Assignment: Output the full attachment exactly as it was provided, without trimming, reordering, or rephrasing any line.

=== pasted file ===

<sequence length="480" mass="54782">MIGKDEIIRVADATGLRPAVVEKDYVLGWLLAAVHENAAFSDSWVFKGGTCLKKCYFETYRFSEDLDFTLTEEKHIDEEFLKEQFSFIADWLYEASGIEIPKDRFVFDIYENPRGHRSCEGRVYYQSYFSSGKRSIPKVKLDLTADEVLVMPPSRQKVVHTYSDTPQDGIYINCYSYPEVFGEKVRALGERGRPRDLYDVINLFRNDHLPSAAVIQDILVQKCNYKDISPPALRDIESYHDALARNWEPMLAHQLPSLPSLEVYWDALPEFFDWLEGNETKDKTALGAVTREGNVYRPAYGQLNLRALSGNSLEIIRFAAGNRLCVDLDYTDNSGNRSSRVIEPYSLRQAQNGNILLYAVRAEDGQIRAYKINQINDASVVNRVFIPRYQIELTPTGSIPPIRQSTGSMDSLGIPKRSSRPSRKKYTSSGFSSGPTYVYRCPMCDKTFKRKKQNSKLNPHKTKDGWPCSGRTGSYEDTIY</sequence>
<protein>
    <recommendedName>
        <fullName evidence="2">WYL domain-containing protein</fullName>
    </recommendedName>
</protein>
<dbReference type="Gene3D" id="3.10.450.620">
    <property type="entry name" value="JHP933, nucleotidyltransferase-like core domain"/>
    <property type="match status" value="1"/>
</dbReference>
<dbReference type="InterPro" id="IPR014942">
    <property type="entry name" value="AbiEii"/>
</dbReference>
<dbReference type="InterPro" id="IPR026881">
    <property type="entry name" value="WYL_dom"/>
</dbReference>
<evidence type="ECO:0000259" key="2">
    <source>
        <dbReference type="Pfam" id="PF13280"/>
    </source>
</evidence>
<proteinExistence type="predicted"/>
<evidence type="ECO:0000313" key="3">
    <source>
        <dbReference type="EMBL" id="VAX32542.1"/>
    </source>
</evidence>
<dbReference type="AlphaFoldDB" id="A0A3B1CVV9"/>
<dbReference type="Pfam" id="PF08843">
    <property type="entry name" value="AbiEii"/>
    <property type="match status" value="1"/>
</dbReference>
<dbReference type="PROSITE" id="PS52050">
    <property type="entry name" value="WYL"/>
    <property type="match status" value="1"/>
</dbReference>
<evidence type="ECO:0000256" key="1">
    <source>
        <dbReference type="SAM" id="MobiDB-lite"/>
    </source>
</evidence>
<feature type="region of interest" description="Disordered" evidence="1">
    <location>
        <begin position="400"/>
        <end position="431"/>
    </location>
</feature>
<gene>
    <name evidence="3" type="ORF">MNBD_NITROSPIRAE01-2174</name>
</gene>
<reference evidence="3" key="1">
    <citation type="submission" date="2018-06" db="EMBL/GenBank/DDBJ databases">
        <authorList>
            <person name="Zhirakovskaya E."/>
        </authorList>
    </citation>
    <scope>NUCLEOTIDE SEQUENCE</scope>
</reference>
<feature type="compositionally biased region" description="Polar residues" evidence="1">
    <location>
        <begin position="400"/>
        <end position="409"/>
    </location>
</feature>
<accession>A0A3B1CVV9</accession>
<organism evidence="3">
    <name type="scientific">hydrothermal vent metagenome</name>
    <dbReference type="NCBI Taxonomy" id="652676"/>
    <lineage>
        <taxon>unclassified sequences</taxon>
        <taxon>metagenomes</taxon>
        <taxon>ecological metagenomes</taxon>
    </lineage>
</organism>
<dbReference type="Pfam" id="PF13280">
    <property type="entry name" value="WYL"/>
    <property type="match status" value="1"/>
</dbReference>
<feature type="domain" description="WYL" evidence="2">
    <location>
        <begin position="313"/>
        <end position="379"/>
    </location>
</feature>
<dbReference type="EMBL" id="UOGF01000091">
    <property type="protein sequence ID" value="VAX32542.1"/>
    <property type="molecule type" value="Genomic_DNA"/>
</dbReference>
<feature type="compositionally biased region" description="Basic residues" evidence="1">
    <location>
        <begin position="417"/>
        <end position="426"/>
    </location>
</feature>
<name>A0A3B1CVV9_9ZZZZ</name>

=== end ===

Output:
<sequence length="480" mass="54782">MIGKDEIIRVADATGLRPAVVEKDYVLGWLLAAVHENAAFSDSWVFKGGTCLKKCYFETYRFSEDLDFTLTEEKHIDEEFLKEQFSFIADWLYEASGIEIPKDRFVFDIYENPRGHRSCEGRVYYQSYFSSGKRSIPKVKLDLTADEVLVMPPSRQKVVHTYSDTPQDGIYINCYSYPEVFGEKVRALGERGRPRDLYDVINLFRNDHLPSAAVIQDILVQKCNYKDISPPALRDIESYHDALARNWEPMLAHQLPSLPSLEVYWDALPEFFDWLEGNETKDKTALGAVTREGNVYRPAYGQLNLRALSGNSLEIIRFAAGNRLCVDLDYTDNSGNRSSRVIEPYSLRQAQNGNILLYAVRAEDGQIRAYKINQINDASVVNRVFIPRYQIELTPTGSIPPIRQSTGSMDSLGIPKRSSRPSRKKYTSSGFSSGPTYVYRCPMCDKTFKRKKQNSKLNPHKTKDGWPCSGRTGSYEDTIY</sequence>
<protein>
    <recommendedName>
        <fullName evidence="2">WYL domain-containing protein</fullName>
    </recommendedName>
</protein>
<dbReference type="Gene3D" id="3.10.450.620">
    <property type="entry name" value="JHP933, nucleotidyltransferase-like core domain"/>
    <property type="match status" value="1"/>
</dbReference>
<dbReference type="InterPro" id="IPR014942">
    <property type="entry name" value="AbiEii"/>
</dbReference>
<dbReference type="InterPro" id="IPR026881">
    <property type="entry name" value="WYL_dom"/>
</dbReference>
<evidence type="ECO:0000259" key="2">
    <source>
        <dbReference type="Pfam" id="PF13280"/>
    </source>
</evidence>
<proteinExistence type="predicted"/>
<evidence type="ECO:0000313" key="3">
    <source>
        <dbReference type="EMBL" id="VAX32542.1"/>
    </source>
</evidence>
<dbReference type="AlphaFoldDB" id="A0A3B1CVV9"/>
<dbReference type="Pfam" id="PF08843">
    <property type="entry name" value="AbiEii"/>
    <property type="match status" value="1"/>
</dbReference>
<dbReference type="PROSITE" id="PS52050">
    <property type="entry name" value="WYL"/>
    <property type="match status" value="1"/>
</dbReference>
<evidence type="ECO:0000256" key="1">
    <source>
        <dbReference type="SAM" id="MobiDB-lite"/>
    </source>
</evidence>
<feature type="region of interest" description="Disordered" evidence="1">
    <location>
        <begin position="400"/>
        <end position="431"/>
    </location>
</feature>
<gene>
    <name evidence="3" type="ORF">MNBD_NITROSPIRAE01-2174</name>
</gene>
<reference evidence="3" key="1">
    <citation type="submission" date="2018-06" db="EMBL/GenBank/DDBJ databases">
        <authorList>
            <person name="Zhirakovskaya E."/>
        </authorList>
    </citation>
    <scope>NUCLEOTIDE SEQUENCE</scope>
</reference>
<feature type="compositionally biased region" description="Polar residues" evidence="1">
    <location>
        <begin position="400"/>
        <end position="409"/>
    </location>
</feature>
<accession>A0A3B1CVV9</accession>
<organism evidence="3">
    <name type="scientific">hydrothermal vent metagenome</name>
    <dbReference type="NCBI Taxonomy" id="652676"/>
    <lineage>
        <taxon>unclassified sequences</taxon>
        <taxon>metagenomes</taxon>
        <taxon>ecological metagenomes</taxon>
    </lineage>
</organism>
<dbReference type="Pfam" id="PF13280">
    <property type="entry name" value="WYL"/>
    <property type="match status" value="1"/>
</dbReference>
<feature type="domain" description="WYL" evidence="2">
    <location>
        <begin position="313"/>
        <end position="379"/>
    </location>
</feature>
<dbReference type="EMBL" id="UOGF01000091">
    <property type="protein sequence ID" value="VAX32542.1"/>
    <property type="molecule type" value="Genomic_DNA"/>
</dbReference>
<feature type="compositionally biased region" description="Basic residues" evidence="1">
    <location>
        <begin position="417"/>
        <end position="426"/>
    </location>
</feature>
<name>A0A3B1CVV9_9ZZZZ</name>